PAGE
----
Paper? What's That?

Outdoor Limits' founder, Roland, has run into some financial obstacles printing the magazine—namely printing the magazine. From now on, he decrees, Outdoor Limits will be an online-only publication—something that, by decree or something, requires a whole bunch of Millennials to make viable. But hey, we're talking Millennials now, and clearly someone—some adult—is going to have to supervise them to make sure they don't spend all their work time combing their hipster beards. Jack is that person.

It's an awkward new role for Jack, given that for years the only tweets he's known have been the delightful songs of jungle egrets. And frankly, despite the fact that they're working for an outdoor magazine, these young 'uns know next to nothing about the outdoors. Tech-whiz Clark, for instance, knows a disturbing number of ways to survive a zombie apocalypse, but he's never been out of the city. Cooler-than-thou Mason never ventures outside if he can help it. Emma believes that Jack is more archaic and irrelevant than an iPhone 4, and that's being generous.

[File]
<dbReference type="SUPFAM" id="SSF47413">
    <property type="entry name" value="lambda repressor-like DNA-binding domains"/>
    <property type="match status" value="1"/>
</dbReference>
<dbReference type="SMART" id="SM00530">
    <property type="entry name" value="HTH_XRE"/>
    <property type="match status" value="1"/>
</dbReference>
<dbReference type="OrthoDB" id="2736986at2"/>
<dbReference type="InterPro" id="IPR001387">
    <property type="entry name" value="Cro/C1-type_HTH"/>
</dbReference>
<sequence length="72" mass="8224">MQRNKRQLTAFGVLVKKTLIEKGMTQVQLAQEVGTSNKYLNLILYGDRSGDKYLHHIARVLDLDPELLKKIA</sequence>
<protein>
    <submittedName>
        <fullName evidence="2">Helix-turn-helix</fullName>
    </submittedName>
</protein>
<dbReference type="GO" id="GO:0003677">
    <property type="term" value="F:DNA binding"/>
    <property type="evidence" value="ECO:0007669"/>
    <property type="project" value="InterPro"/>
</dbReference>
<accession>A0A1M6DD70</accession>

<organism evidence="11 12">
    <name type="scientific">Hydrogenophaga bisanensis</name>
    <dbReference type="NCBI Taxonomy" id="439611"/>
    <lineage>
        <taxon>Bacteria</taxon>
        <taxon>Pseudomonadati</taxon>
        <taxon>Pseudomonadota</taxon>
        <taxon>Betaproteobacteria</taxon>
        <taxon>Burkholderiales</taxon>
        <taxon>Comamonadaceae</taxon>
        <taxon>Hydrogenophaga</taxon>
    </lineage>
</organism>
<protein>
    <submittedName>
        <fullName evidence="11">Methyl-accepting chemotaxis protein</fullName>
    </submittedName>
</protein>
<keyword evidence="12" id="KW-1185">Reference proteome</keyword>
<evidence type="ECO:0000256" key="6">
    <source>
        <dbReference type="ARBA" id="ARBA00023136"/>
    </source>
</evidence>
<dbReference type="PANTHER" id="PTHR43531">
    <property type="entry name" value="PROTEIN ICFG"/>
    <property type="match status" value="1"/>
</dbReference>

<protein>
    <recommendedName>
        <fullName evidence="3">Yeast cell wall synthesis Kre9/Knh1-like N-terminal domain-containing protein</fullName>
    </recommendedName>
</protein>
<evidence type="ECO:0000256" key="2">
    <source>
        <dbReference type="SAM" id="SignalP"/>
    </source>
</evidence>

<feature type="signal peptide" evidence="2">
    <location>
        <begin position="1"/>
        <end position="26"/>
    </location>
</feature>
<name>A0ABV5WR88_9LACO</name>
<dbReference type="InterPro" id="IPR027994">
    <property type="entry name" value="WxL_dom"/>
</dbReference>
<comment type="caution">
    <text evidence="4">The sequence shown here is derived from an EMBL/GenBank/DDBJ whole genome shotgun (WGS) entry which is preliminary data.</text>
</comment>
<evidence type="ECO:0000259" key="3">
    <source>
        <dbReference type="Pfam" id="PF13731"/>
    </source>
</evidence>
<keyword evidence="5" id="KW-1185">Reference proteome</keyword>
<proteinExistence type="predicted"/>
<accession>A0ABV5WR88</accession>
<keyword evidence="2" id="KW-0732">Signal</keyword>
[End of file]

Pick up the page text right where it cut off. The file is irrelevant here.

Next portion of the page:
Oh, and let's add one more little wrinkle to Jack's rapidly sagging forehead: Roland's daughter, Brooke, is Jack's boss. And they used to date. Awkward.

It's Hip … As in Broken Hip

If there's a safe television haven from which to make fun of Millennials, it'd be CBS. The network's average viewer is a spry, AARP-friendly 59 years old. You won't find the Tiffany Network chasing trends to woo new viewers: It hasn't dominated the Nielsen ratings for the last decade or so by being innovative. CBS knows its audience, and it knows what those viewers like—and The Great Indoors feels like the sitcom equivalent of telling the youngsters to get off its lawn.